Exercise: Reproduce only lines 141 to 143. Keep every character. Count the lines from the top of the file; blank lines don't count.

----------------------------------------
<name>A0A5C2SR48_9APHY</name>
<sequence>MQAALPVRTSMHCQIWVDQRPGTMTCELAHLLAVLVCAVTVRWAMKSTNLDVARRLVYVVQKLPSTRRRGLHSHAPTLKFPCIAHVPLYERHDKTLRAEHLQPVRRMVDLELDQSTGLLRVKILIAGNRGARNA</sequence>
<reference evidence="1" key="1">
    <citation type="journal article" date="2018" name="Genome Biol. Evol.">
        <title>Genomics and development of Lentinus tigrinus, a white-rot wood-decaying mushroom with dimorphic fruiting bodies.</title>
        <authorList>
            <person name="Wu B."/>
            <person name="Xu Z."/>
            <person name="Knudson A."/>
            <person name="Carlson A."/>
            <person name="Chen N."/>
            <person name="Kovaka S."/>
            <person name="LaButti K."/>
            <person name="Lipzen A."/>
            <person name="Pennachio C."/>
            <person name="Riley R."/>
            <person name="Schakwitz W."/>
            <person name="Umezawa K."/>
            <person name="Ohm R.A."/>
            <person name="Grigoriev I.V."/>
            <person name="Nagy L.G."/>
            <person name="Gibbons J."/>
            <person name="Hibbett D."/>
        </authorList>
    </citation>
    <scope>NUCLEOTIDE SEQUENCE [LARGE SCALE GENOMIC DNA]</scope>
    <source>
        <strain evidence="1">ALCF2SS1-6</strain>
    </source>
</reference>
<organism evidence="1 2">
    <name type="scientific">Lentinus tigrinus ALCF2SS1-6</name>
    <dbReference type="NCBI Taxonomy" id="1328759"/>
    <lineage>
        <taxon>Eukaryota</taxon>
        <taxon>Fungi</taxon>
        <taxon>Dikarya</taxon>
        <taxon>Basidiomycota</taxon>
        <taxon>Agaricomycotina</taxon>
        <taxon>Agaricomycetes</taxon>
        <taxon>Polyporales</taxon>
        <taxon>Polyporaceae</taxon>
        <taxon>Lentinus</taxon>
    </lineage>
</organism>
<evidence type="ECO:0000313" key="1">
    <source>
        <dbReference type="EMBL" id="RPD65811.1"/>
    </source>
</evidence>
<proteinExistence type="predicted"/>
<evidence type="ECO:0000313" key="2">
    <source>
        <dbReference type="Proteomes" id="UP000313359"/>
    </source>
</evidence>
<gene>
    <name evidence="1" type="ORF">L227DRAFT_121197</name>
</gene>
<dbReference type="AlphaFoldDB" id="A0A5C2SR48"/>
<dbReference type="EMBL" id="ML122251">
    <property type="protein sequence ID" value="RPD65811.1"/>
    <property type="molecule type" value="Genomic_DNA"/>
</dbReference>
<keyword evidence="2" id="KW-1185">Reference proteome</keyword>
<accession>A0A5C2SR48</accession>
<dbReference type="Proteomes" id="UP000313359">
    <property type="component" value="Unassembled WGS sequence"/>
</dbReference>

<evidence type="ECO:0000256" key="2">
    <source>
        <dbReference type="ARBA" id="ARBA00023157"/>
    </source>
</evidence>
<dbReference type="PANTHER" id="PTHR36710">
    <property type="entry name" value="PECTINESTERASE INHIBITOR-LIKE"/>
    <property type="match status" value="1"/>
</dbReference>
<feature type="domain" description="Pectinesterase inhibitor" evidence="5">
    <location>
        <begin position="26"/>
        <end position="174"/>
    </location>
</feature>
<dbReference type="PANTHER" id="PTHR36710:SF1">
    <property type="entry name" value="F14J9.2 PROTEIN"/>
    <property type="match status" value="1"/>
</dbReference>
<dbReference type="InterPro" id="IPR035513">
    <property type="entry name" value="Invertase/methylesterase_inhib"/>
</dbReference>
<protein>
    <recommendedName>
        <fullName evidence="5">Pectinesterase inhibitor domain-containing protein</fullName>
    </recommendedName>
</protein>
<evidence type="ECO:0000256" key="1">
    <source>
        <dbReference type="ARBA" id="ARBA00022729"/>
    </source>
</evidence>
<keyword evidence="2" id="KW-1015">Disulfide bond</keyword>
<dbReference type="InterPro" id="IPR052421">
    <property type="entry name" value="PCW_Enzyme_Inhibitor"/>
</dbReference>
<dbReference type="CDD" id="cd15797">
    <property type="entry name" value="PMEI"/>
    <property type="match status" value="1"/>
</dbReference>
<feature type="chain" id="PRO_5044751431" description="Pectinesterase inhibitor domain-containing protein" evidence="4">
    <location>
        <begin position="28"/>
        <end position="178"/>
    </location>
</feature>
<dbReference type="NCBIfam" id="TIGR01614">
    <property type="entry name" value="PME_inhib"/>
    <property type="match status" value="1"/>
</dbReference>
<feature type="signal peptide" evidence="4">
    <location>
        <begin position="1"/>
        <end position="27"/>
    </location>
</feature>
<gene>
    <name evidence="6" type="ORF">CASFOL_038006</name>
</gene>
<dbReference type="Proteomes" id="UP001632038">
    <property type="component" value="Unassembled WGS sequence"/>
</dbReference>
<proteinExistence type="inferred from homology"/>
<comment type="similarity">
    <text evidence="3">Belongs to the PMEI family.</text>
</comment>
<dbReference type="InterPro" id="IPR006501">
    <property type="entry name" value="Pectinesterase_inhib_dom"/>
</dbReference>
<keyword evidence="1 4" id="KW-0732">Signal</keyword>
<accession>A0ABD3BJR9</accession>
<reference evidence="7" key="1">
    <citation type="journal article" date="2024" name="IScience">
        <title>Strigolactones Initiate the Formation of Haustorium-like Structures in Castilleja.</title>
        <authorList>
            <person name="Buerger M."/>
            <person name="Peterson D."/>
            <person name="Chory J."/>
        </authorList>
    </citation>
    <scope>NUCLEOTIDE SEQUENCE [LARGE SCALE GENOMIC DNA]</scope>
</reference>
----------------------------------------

<reference evidence="7" key="1">
    <citation type="journal article" date="2024" name="IScience">
        <title>Strigolactones Initiate the Formation of Haustorium-like Structures in Castilleja.</title>